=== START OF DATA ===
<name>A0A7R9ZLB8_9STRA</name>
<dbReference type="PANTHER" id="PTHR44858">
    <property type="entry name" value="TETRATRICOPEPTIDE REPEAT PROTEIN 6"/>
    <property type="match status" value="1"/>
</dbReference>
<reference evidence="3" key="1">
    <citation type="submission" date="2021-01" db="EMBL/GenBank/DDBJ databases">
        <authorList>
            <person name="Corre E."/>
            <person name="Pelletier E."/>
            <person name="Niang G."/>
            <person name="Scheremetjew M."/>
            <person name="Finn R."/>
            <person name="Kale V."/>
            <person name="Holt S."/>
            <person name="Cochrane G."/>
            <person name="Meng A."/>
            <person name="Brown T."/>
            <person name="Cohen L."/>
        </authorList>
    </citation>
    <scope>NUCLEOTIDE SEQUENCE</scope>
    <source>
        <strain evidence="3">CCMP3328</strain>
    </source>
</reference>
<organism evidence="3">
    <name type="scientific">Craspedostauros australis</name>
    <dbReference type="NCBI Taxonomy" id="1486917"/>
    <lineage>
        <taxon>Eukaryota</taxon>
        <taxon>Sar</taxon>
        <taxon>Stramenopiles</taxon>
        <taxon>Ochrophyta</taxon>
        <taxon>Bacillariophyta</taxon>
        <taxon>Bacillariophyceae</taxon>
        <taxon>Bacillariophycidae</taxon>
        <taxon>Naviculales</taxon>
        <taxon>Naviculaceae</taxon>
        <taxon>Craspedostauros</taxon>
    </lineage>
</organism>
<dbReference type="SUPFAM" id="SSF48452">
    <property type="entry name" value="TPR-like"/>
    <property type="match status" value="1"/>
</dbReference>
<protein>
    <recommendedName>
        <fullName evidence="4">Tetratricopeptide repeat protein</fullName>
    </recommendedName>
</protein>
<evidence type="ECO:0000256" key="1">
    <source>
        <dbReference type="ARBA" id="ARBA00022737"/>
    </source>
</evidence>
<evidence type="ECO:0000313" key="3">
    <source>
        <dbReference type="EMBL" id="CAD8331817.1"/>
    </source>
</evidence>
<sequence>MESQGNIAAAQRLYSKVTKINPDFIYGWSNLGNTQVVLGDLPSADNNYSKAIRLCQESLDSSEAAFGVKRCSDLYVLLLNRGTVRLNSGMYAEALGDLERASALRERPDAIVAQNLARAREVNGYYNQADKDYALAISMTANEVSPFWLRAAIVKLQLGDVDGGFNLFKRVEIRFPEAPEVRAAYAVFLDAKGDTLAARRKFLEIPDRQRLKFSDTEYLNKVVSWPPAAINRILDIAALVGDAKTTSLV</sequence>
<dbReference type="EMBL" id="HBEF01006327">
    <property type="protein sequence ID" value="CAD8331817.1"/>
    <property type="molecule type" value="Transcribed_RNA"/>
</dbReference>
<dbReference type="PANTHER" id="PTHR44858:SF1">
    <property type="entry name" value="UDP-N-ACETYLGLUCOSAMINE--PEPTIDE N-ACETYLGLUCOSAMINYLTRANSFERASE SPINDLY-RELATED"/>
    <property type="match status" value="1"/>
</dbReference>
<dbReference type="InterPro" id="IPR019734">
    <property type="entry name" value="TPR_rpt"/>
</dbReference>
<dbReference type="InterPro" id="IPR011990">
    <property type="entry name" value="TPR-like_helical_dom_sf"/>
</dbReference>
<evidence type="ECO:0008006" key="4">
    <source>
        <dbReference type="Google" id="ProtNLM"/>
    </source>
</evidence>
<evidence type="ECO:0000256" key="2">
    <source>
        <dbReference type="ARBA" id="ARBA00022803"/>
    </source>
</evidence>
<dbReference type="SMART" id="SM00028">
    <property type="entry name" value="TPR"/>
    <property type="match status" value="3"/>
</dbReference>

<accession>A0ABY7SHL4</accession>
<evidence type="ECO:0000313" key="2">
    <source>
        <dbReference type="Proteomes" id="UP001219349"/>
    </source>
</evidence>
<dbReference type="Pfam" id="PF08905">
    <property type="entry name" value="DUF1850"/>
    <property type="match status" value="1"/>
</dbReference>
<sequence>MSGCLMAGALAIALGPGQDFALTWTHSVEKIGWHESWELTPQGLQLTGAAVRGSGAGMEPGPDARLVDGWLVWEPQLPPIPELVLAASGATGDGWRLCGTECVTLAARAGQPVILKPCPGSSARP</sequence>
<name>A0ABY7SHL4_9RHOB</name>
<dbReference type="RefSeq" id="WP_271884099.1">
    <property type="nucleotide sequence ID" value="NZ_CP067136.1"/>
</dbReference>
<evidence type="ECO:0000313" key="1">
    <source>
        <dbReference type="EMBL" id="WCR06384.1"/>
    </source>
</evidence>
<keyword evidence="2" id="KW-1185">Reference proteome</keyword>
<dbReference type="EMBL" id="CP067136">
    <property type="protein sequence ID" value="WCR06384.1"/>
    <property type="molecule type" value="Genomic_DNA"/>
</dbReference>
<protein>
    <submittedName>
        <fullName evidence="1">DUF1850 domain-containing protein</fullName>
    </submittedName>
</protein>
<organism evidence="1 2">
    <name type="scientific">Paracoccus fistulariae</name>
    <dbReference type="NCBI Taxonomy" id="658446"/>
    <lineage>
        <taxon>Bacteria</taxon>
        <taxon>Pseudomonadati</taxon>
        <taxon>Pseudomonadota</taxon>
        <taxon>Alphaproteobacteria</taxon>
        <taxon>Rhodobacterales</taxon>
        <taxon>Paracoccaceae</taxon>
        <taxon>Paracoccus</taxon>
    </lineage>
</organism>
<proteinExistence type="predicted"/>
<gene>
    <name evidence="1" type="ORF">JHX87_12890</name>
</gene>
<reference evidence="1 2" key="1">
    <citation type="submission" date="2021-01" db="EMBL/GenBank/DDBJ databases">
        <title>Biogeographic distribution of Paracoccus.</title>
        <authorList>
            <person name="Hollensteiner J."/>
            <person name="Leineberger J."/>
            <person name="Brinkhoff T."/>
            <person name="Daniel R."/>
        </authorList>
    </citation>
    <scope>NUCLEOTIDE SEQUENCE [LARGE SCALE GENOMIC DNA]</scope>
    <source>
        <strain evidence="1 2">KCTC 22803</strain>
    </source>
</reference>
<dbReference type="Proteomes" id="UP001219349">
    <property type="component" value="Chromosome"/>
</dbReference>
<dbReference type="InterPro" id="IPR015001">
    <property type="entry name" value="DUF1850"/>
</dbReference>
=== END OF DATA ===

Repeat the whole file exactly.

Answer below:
<name>A0A7R9ZLB8_9STRA</name>
<dbReference type="PANTHER" id="PTHR44858">
    <property type="entry name" value="TETRATRICOPEPTIDE REPEAT PROTEIN 6"/>
    <property type="match status" value="1"/>
</dbReference>
<reference evidence="3" key="1">
    <citation type="submission" date="2021-01" db="EMBL/GenBank/DDBJ databases">
        <authorList>
            <person name="Corre E."/>
            <person name="Pelletier E."/>
            <person name="Niang G."/>
            <person name="Scheremetjew M."/>
            <person name="Finn R."/>
            <person name="Kale V."/>
            <person name="Holt S."/>
            <person name="Cochrane G."/>
            <person name="Meng A."/>
            <person name="Brown T."/>
            <person name="Cohen L."/>
        </authorList>
    </citation>
    <scope>NUCLEOTIDE SEQUENCE</scope>
    <source>
        <strain evidence="3">CCMP3328</strain>
    </source>
</reference>
<organism evidence="3">
    <name type="scientific">Craspedostauros australis</name>
    <dbReference type="NCBI Taxonomy" id="1486917"/>
    <lineage>
        <taxon>Eukaryota</taxon>
        <taxon>Sar</taxon>
        <taxon>Stramenopiles</taxon>
        <taxon>Ochrophyta</taxon>
        <taxon>Bacillariophyta</taxon>
        <taxon>Bacillariophyceae</taxon>
        <taxon>Bacillariophycidae</taxon>
        <taxon>Naviculales</taxon>
        <taxon>Naviculaceae</taxon>
        <taxon>Craspedostauros</taxon>
    </lineage>
</organism>
<dbReference type="SUPFAM" id="SSF48452">
    <property type="entry name" value="TPR-like"/>
    <property type="match status" value="1"/>
</dbReference>
<protein>
    <recommendedName>
        <fullName evidence="4">Tetratricopeptide repeat protein</fullName>
    </recommendedName>
</protein>
<evidence type="ECO:0000256" key="1">
    <source>
        <dbReference type="ARBA" id="ARBA00022737"/>
    </source>
</evidence>
<evidence type="ECO:0000313" key="3">
    <source>
        <dbReference type="EMBL" id="CAD8331817.1"/>
    </source>
</evidence>
<sequence>MESQGNIAAAQRLYSKVTKINPDFIYGWSNLGNTQVVLGDLPSADNNYSKAIRLCQESLDSSEAAFGVKRCSDLYVLLLNRGTVRLNSGMYAEALGDLERASALRERPDAIVAQNLARAREVNGYYNQADKDYALAISMTANEVSPFWLRAAIVKLQLGDVDGGFNLFKRVEIRFPEAPEVRAAYAVFLDAKGDTLAARRKFLEIPDRQRLKFSDTEYLNKVVSWPPAAINRILDIAALVGDAKTTSLV</sequence>
<dbReference type="EMBL" id="HBEF01006327">
    <property type="protein sequence ID" value="CAD8331817.1"/>
    <property type="molecule type" value="Transcribed_RNA"/>
</dbReference>
<dbReference type="PANTHER" id="PTHR44858:SF1">
    <property type="entry name" value="UDP-N-ACETYLGLUCOSAMINE--PEPTIDE N-ACETYLGLUCOSAMINYLTRANSFERASE SPINDLY-RELATED"/>
    <property type="match status" value="1"/>
</dbReference>
<dbReference type="InterPro" id="IPR019734">
    <property type="entry name" value="TPR_rpt"/>
</dbReference>
<dbReference type="InterPro" id="IPR011990">
    <property type="entry name" value="TPR-like_helical_dom_sf"/>
</dbReference>
<evidence type="ECO:0008006" key="4">
    <source>
        <dbReference type="Google" id="ProtNLM"/>
    </source>
</evidence>
<evidence type="ECO:0000256" key="2">
    <source>
        <dbReference type="ARBA" id="ARBA00022803"/>
    </source>
</evidence>
<dbReference type="SMART" id="SM00028">
    <property type="entry name" value="TPR"/>
    <property type="match status" value="3"/>
</dbReference>

<accession>A0ABY7SHL4</accession>
<evidence type="ECO:0000313" key="2">
    <source>
        <dbReference type="Proteomes" id="UP001219349"/>
    </source>
</evidence>
<dbReference type="Pfam" id="PF08905">
    <property type="entry name" value="DUF1850"/>
    <property type="match status" value="1"/>
</dbReference>
<sequence>MSGCLMAGALAIALGPGQDFALTWTHSVEKIGWHESWELTPQGLQLTGAAVRGSGAGMEPGPDARLVDGWLVWEPQLPPIPELVLAASGATGDGWRLCGTECVTLAARAGQPVILKPCPGSSARP</sequence>
<name>A0ABY7SHL4_9RHOB</name>
<dbReference type="RefSeq" id="WP_271884099.1">
    <property type="nucleotide sequence ID" value="NZ_CP067136.1"/>
</dbReference>
<evidence type="ECO:0000313" key="1">
    <source>
        <dbReference type="EMBL" id="WCR06384.1"/>
    </source>
</evidence>
<keyword evidence="2" id="KW-1185">Reference proteome</keyword>
<dbReference type="EMBL" id="CP067136">
    <property type="protein sequence ID" value="WCR06384.1"/>
    <property type="molecule type" value="Genomic_DNA"/>
</dbReference>
<protein>
    <submittedName>
        <fullName evidence="1">DUF1850 domain-containing protein</fullName>
    </submittedName>
</protein>
<organism evidence="1 2">
    <name type="scientific">Paracoccus fistulariae</name>
    <dbReference type="NCBI Taxonomy" id="658446"/>
    <lineage>
        <taxon>Bacteria</taxon>
        <taxon>Pseudomonadati</taxon>
        <taxon>Pseudomonadota</taxon>
        <taxon>Alphaproteobacteria</taxon>
        <taxon>Rhodobacterales</taxon>
        <taxon>Paracoccaceae</taxon>
        <taxon>Paracoccus</taxon>
    </lineage>
</organism>
<proteinExistence type="predicted"/>
<gene>
    <name evidence="1" type="ORF">JHX87_12890</name>
</gene>
<reference evidence="1 2" key="1">
    <citation type="submission" date="2021-01" db="EMBL/GenBank/DDBJ databases">
        <title>Biogeographic distribution of Paracoccus.</title>
        <authorList>
            <person name="Hollensteiner J."/>
            <person name="Leineberger J."/>
            <person name="Brinkhoff T."/>
            <person name="Daniel R."/>
        </authorList>
    </citation>
    <scope>NUCLEOTIDE SEQUENCE [LARGE SCALE GENOMIC DNA]</scope>
    <source>
        <strain evidence="1 2">KCTC 22803</strain>
    </source>
</reference>
<dbReference type="Proteomes" id="UP001219349">
    <property type="component" value="Chromosome"/>
</dbReference>
<dbReference type="InterPro" id="IPR015001">
    <property type="entry name" value="DUF1850"/>
</dbReference>